Monologues’ raise questions for Church, at ND
Marcela Berrios | Monday, February 11, 2008
A two-day seminar for bishops hosted by the U.S. Conference of Catholic Bishops (USCCB) and the University will start today at a convent in Mishawaka, instead of Notre Dame, because organizers wanted to avoid connections to the likely presentation of “The Vagina Monologues” in March.
“Many bishops have objections in principle to the performance of this play on Catholic campuses and felt that, as teachers of the faith, they could give the impression that they endorsed this play by their presence on campus, knowing it was likely to be performed,” theology department chair John Cavadini, one of the seminar’s main organizers, said Sunday.
Among those bishops is Father John D’Arcy, bishop of the Catholic diocese of Fort Wayne-South Bend, who has made annual statements against the “Monologues” and the play’s presence at Notre Dame. The play, which has been performed on campus six of the past seven years, “reduces sexuality to a particular organ of a woman’s body separate from the person of the woman, from her soul and her spirit,” D’Arcy said in 2006.
After some of the bishops found out from the University the “Monologues” was likely to be performed on campus in March, there was some “give and take” between the seminar’s organizers and members of the administration, Cavadini said. But the bishops did not attempt to force or pressure the University or any member of the Notre Dame community to change their minds about the play, he said.
“Those organizing this conference, myself included, decided that the best way to honor the good faith objections of many of the bishops, without interfering with decisions about how to run the University, was simply to move the conference off campus,” Cavadini said.
Assistant Vice President for News and Information Dennis Brown said in a statement Friday that the University understood and respected the bishops’ concerns.
“We understand that not all are in full agreement about the propriety of allowing performances of this play on a Catholic campus,” he said.
According to Brown, the University worked “collaboratively” with the bishops to move the seminar off campus out of respect for everyone involved.
The seminar – entitled “The Eloquence of Teaching” and hosted by the USCCB’S Committee on Doctrine and the University’s Institute for Church Life – is specifically geared toward docent bishops and is thus not open to the public. Therefore, the decision to move the seminar off campus was also not meant to become a highly publicized one, Cavadini said.
“This move, like the whole conference, was not intended to be a public statement and neither the Committee on Doctrine nor anyone else involved had issued a public statement about it. And this out of respect for the University,” he said.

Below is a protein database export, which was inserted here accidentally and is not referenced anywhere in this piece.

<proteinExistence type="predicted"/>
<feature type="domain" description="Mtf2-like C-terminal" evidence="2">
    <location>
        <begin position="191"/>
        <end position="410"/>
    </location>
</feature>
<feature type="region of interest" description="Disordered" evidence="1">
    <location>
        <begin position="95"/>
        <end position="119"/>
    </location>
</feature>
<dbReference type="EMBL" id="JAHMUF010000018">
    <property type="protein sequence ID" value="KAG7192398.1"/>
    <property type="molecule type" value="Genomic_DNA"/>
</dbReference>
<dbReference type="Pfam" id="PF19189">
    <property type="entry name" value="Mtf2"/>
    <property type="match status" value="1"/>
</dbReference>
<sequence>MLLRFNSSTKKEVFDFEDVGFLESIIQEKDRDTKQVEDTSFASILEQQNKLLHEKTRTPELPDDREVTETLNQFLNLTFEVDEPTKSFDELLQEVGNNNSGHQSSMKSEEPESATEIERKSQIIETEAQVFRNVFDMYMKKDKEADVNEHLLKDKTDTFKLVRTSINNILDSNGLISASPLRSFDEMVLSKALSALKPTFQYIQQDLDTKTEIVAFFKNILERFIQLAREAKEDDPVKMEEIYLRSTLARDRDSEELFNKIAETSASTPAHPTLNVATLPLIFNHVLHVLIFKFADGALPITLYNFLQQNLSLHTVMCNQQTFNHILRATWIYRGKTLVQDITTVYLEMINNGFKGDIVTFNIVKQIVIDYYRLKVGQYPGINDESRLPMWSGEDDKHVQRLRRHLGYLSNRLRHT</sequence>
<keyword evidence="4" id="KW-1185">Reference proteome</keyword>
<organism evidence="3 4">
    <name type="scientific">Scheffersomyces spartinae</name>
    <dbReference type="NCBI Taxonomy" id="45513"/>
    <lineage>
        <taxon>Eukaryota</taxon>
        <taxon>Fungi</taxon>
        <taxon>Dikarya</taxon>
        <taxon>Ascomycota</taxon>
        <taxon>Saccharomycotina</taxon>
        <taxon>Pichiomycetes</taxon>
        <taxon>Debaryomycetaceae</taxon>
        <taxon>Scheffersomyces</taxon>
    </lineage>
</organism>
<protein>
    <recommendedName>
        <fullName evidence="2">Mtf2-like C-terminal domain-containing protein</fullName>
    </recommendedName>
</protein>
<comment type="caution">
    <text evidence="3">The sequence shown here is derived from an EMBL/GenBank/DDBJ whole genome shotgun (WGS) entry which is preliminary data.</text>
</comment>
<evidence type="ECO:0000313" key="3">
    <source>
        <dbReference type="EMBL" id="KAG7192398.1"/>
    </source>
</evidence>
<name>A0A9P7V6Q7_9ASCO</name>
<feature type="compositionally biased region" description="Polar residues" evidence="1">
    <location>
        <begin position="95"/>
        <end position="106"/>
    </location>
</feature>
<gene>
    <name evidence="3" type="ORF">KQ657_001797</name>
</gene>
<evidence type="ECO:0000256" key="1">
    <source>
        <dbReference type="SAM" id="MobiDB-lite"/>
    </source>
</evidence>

Cavadini, who is a consultant to the Committee on Doctrine, stressed that the bishops’ actions were not meant to be a public form of protest against the University’s decision to conditionally allow the “Monologues.”
“This is not a public ‘protest,'” Cavadini said. “How could it be, since the original event was not even public?”
The first public statement regarding the seminar and the bishops’ stance on the “Monologues” came from D’Arcy on Thursday, in response to articles published in The Irish Rover and The South Bend Tribune.
D’Arcy told The Observer on Friday that he and University President Father John Jenkins “have been communicating on the matter of the presentation of this play since before Christmas, first through a personal visit and more recently through correspondence and telephone.”
D’Arcy said he knows a final decision has not been made as to whether the play will be performed on campus in March.
“But Father Jenkins is aware that if the decision is made to perform the play, I will make a statement, as I have done each year when Notre Dame has sponsored this play,” D’Arcy said.
But the director of communications for the Fort Wayne-South Bend diocese, Vince LaBarbera, made it clear that D’Arcy “can only speak for himself as to his concerns about this play” and that the bishop intends to maintain a strong relationship with Jenkins.
Brown similarly said that the relations between the University and the USCCB had not been damaged by the disagreement over the “Monologues.”
“Notre Dame and the U.S. bishops have worked together constructively in the past, they are working together on this current meeting and we are sure that our partnerships will continue in the future,” he said.
After initiating a 10-week-long campus-wide discussion about academic freedom and Catholic character, Jenkins announced in 2006 he would not ban the sexually explicit play if it were performed for strictly academic – and not fundraising – purposes. Organizers also had to seek sponsorship from academic departments, conduct the performance in an academic setting and include multiple viewpoints on the subject matter.
The bishops’ seminar will take place at the convent of the Sisters of St. Francis in Mishawaka until Wednesday. Speakers include Cardinal William Levada, prefect of the Congregation for the Doctrine of the Faith, the post held by Pope Benedict XVI before his election to the papacy. Most of the speakers are Notre Dame theology professors.